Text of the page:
Lifeforce (1985) – Tobe Hooper

Special effects wizard John Dykstra, legendary composer Henry Mancini, Alien scribe Dan O’Bannon, Sir Patrick Stewart, and the lovely Mathilda May are all part of Tobe Hooper’s sci-fi vampire movie.

And you’d think that with credits like that, including Steve Railsback and Peter Firth would make this a solid entry in the Monsters in the Movies book from DK Canada, but it’s just a brilliant study in audacity, and strangeness as the story seems to grow increasingly bizarre as it progresses.

The story takes off at a breakneck speed with no real time to take everything in. The space shuttle Churchill is making a pass of Halley’s comet, when they discover a derelict ship in the comet’s tail. Moments later, they are investigating it, and come across dozens of dead creatures, and a trio of contained naked human (?) bodies, including a character known only as Space Girl (May).

The Girl has an effect on the commander of the shuttle mission, Colonel Tom Carlsen (Railsback). Then like the ship in Dracula arriving in England with nothing but a dead crew, the shuttle seems to return to Earth orbit the same way.


Of course the space vampire bodies are there and Carlsen is found, but not before Space Girl and her companions wake and begin to wreak havoc (sans clothes) under the spooky glow of the comet, bringing on a virtual apocalypse.

Instead of blood, these vampires suck the life force out of a person, usually through some sort of intimate (or almost intimate) contact, and leave them as withered husks – will humanity survive?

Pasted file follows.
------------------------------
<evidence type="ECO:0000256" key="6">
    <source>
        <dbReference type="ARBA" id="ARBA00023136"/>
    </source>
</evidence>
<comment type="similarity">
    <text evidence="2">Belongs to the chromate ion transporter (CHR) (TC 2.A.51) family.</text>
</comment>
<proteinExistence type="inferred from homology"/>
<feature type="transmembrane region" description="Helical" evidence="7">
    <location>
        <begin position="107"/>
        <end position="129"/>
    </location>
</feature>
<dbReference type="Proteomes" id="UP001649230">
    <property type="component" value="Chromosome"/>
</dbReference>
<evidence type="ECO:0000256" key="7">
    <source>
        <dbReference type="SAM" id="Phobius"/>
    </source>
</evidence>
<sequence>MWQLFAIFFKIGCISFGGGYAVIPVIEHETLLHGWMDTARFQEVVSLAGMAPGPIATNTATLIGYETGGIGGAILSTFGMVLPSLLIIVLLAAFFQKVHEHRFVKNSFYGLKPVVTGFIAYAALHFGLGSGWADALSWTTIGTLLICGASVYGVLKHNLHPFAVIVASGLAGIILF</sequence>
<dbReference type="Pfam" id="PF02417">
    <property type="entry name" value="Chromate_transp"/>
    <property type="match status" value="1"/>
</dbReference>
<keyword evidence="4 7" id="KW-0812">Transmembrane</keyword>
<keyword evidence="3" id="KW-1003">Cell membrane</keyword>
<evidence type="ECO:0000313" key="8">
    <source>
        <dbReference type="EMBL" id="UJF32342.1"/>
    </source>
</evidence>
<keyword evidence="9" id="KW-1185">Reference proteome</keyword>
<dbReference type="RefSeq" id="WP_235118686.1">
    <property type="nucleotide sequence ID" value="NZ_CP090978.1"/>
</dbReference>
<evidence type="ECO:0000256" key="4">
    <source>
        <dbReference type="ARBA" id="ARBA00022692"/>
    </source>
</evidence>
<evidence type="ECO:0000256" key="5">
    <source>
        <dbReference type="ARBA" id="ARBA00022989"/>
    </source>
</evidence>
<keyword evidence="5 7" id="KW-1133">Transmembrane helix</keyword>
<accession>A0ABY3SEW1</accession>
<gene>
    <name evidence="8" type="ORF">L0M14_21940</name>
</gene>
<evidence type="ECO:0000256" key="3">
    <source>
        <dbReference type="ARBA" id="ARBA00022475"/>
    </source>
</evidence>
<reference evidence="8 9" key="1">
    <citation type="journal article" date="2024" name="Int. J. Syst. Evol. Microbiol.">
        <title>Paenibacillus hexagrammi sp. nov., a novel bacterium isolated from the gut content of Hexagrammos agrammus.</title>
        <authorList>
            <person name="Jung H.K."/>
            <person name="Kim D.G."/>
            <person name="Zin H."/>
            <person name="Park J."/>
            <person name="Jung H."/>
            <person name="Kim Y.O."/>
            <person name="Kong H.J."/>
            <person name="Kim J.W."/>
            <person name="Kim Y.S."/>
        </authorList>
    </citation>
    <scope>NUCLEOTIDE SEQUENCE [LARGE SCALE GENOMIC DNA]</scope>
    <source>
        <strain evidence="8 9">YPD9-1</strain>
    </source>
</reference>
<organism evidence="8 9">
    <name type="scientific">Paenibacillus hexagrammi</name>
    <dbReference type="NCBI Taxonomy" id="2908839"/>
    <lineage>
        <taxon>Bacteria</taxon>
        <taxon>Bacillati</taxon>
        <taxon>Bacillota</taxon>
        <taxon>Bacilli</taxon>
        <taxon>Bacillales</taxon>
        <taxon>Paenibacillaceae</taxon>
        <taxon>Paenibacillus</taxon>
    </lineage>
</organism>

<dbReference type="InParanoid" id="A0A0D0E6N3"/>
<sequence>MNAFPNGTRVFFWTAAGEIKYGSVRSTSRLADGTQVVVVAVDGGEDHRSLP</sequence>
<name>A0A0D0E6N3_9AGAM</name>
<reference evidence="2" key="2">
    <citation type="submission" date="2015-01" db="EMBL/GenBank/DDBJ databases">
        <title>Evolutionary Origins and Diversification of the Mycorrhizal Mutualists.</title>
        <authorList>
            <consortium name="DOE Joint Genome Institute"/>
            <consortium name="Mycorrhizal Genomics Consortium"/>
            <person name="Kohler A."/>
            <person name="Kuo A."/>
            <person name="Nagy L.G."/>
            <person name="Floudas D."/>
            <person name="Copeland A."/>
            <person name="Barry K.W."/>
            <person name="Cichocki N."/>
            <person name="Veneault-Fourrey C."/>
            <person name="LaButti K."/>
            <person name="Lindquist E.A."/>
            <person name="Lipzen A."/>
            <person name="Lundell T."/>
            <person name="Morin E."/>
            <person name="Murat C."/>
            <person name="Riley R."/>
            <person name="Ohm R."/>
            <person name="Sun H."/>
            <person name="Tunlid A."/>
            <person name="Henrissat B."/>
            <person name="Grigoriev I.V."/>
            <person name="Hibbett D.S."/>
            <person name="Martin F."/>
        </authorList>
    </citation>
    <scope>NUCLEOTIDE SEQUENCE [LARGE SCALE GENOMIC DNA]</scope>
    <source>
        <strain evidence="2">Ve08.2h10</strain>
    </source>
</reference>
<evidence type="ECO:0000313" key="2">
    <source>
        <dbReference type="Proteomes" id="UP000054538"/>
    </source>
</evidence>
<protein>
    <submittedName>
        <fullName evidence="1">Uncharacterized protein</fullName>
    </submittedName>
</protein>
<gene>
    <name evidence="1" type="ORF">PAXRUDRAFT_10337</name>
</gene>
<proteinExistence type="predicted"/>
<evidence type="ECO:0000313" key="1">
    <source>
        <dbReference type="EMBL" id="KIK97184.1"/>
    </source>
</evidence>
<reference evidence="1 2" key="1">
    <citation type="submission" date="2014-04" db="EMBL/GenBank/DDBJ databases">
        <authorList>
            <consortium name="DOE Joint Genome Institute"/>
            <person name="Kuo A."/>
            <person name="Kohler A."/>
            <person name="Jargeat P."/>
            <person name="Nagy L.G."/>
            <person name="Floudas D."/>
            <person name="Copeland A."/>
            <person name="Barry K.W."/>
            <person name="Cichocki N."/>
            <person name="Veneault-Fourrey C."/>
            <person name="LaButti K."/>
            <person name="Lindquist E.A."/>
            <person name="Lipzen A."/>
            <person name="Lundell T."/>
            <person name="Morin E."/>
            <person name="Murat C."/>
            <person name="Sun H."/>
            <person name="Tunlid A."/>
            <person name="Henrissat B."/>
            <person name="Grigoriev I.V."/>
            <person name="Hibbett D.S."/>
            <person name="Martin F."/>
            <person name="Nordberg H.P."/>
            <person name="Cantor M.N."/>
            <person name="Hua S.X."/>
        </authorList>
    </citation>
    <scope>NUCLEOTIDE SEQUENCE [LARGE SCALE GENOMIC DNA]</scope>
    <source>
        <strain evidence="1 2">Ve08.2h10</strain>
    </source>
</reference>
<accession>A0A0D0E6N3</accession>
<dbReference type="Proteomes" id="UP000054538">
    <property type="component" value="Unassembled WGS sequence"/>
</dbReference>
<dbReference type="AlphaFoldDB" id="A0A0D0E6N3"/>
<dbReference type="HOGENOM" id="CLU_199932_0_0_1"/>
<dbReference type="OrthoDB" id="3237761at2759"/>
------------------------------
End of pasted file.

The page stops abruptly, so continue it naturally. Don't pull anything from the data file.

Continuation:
There’s an SAS agent on the case, Colonel Caine (Firth), a doctor who gets involved, Armstrong (Stewart) and none of them seem to be able to stop these space vampires (which was the name of the original novel by Colin Wilson). Is Carlsen the key to all of it? Can he survive the seductive allure of Space Girl? And will the mental connection he shares with her be enough to track her down?

This one starts a bit silly and gets increasingly ridiculous from there, and so bad that it comes around to good again, and the British actors all seem to take the thing so seriously. Admittedly, besides May, there are some nice effects in the film, but there are also some really bad ones. That shouldn’t come as much of a surprise when you learn that the film was produced by Golan-Globus Productions… you know the same studio that gave us Superman IV, and Masters of the Universe.

Still, every known and again, I like to settle in for this one, so I was delighted when it came up in the vampire section of DK Books’ Monsters in the Movies.

Have you seen it? Thoughts?





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